It’s not Shea Stadium…
but Manchester will feel like 1964
By Michael Witthaus firstname.lastname@example.org
Half a century after first making their mark playing nightclubs in the red light district of Hamburg, Germany, the Beatles remain the most influential rock band in history. John, Paul, George and Ringo launched the group dynamic as a force in pop music, says Mark Benson, who portrays John Lennon in “1964…The Tribute,” a Beatles tribute band appearing Thursday, Aug. 12, at Merchantsauto.com Stadium in Manchester.
“They were a four-headed being, when most bands were just a central figure with a backing group;” Benson said recently from a tour stop in Austin, Texas. “No one could figure out who the leader of the Beatles was. Paul would sing and then John would take over; then the drummer sang. You’d say, what is going on here? You can’t categorize these guys.”
But few can say firsthand how the band sounded live; the din of screaming fans drowned out most of the music when they played in concert, and sound systems of the era were woefully unsuited to the job. So Benson and his mates decided to recreate a Beatles concert that people could hear.
“It’s funny,” Benson said. “When people come to the autograph line after the show, anybody who actually was at a Beatles concert, that’s the first thing they say: ‘I went to see the Beatles and now I can finally hear what they were supposed to be like.”
Where other cover bands attempt to trace a Beatles history, including songs never played live, “1964…The Tribute” sticks to the touring period of 1963 through 1966. “We show you what it was like to see them come on stage,” Benson said. “We draw our material from the first six or seven American releases.”
“1964…The Tribute” stretches the Beatles’ set, which typically didn’t last longer than 35 minutes, to well over an hour. Deciding what to omit seems to be the band’s biggest challenge.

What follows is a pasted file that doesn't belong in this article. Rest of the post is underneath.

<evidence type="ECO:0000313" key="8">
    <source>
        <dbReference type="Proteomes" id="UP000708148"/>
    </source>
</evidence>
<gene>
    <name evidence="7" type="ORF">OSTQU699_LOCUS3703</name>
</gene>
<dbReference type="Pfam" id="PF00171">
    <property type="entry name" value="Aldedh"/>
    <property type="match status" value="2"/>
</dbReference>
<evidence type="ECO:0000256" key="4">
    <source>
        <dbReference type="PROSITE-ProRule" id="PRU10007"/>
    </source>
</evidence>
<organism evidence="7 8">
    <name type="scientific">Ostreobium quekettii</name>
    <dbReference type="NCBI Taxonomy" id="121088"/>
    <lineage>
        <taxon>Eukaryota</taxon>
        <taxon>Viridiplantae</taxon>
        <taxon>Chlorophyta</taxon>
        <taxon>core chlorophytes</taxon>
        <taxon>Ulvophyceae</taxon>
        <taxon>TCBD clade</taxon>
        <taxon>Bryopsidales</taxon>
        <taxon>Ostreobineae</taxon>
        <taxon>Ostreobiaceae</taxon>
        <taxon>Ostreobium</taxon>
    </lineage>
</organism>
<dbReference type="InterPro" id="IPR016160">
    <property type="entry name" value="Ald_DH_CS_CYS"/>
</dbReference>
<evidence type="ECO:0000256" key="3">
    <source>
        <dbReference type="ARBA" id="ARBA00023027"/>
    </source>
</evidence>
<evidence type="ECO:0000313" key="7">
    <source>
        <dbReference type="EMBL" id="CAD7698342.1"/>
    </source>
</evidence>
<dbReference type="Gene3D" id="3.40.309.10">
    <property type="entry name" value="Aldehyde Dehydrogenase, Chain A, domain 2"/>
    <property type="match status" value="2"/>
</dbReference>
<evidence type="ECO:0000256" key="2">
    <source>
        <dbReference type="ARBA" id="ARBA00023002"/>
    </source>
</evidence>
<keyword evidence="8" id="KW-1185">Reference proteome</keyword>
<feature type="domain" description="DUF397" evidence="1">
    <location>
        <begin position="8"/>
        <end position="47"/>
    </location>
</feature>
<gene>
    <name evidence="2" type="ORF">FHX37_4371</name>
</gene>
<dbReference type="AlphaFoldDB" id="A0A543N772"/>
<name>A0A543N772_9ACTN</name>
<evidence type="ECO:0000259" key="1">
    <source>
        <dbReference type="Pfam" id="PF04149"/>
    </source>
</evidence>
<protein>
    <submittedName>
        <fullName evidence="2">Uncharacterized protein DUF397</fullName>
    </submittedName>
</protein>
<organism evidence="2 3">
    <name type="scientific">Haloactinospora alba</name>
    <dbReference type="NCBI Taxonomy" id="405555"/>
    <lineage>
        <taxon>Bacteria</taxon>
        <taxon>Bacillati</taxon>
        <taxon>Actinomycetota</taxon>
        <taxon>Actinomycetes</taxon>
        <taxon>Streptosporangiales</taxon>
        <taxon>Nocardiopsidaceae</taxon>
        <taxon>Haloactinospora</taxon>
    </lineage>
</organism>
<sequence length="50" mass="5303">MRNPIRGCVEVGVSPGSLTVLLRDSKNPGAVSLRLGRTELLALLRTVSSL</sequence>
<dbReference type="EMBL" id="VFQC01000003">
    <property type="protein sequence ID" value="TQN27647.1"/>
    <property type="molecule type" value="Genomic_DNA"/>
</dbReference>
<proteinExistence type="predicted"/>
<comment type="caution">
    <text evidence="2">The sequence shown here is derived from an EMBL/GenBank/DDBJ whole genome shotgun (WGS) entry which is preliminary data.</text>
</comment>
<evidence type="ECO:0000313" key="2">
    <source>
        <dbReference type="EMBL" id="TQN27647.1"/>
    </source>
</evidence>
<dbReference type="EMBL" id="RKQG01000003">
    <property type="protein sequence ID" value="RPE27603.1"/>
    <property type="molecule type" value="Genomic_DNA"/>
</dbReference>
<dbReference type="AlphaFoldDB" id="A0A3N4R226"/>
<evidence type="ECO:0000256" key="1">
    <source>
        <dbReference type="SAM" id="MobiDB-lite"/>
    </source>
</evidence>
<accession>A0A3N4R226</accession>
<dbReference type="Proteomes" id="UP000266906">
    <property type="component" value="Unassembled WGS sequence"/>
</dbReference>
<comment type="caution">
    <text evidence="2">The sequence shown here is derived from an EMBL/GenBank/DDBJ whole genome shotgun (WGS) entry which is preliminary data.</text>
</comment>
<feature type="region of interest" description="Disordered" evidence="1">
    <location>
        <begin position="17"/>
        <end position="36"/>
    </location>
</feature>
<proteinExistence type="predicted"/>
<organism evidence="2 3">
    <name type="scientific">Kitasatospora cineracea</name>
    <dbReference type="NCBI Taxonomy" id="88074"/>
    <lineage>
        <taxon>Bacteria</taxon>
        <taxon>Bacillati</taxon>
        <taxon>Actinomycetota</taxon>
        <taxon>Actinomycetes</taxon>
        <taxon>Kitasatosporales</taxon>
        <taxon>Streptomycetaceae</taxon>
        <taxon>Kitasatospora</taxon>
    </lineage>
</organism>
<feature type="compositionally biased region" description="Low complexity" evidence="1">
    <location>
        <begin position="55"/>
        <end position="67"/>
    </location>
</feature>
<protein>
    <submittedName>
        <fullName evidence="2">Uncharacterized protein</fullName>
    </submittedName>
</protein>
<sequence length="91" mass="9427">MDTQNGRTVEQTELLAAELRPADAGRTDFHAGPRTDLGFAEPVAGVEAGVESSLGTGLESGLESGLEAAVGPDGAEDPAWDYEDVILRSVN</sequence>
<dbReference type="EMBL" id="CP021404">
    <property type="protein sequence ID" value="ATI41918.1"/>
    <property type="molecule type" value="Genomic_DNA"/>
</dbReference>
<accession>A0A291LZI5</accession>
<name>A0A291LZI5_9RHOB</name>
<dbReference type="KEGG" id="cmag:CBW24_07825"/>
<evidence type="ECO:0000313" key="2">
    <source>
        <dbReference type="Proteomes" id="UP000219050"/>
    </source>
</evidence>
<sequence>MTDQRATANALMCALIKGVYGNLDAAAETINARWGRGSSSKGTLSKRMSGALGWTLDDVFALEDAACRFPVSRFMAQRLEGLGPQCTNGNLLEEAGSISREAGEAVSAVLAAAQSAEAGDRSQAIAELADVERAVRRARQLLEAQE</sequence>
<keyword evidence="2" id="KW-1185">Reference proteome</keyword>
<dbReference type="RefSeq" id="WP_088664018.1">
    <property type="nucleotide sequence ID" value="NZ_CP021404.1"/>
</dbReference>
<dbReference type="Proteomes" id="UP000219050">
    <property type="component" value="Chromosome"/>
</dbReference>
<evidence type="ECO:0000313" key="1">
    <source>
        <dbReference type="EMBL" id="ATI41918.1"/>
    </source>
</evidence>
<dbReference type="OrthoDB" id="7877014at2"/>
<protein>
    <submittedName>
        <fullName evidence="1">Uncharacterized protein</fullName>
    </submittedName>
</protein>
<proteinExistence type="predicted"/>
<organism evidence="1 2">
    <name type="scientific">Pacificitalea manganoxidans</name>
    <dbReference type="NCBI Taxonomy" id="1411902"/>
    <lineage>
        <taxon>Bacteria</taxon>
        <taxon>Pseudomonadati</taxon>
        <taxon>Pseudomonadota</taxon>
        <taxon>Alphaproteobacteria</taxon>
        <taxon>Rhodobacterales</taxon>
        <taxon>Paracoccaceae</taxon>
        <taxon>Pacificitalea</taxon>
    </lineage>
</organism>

“What great Beatles song do you pull out of a set so you can put another great Beatles song in?” said Benson. “It really does get to that point — you know, you can’t not do ‘Twist and Shout’ or ‘She Loves You’ or ‘I Saw Her Standing There.’”
The group began as a lark in 1984, a side project for four professional musicians who spent most of their time building studios and making records. “We’ll play a nightclub every two months or so,” thought Benson at the time. “We thought it would be a great way to keep our hand in performing and not lose touch with it — it was a neat theme with music we really love.”
Twenty-six years later, the band has cemented its reputation as a leader in a crowded field, regularly selling out venues like Carnegie Hall and Red Rocks Amphitheatre. But, says Benson, they haven’t played a lot of ballparks, which makes the Manchester show unique.
“We did play Shea Stadium before its demise,” he said. Perhaps the most surreal moment came when the band was invited to perform for politicians and dignitaries at a German reunification ceremony in 1990. “I looked around and thought, this is a Fellini movie.”
Later, they were introduced to West German Chancellor Helmut Kohl and East German Foreign Minister Hans-Dietrich Genscher. “One turns to other and says, ‘I remember my brothers and I turning tennis rackets around and arguing about who was John and who was Paul,’” recalls Benson. “The other guy smiled and related a similar kind of story. Suddenly, these guys weren’t politicians, they were just people who enjoyed music, had a common frame of reference and they were united by it.”
It’s heady stuff for a cover band, albeit one that Rolling Stone magazine once called the greatest of all Beatles tribute bands.
“There are things you never could have told me would happen with this,” Benson said. “I think part of it is that so much of society still longs for something like this. The Beatles’ music is very positive; it makes you feel good [and] it unites people. Suddenly, there’s no black or white, poor, old or young. They’re all Beatles fans.”
What explains the band’s enduring appeal?
“If I had to try to sum it up? It’s love,” Benson said. “Most of their songs had an underlying theme of love, and if you listened to a Beatles song one time, you could sing it. They were so simple and memorable.”
Benson looks to his muse for a final answer: “It was John Lennon that said in an interview, If you write songs, write for children. Because everybody understands a childlike quality in all of us.”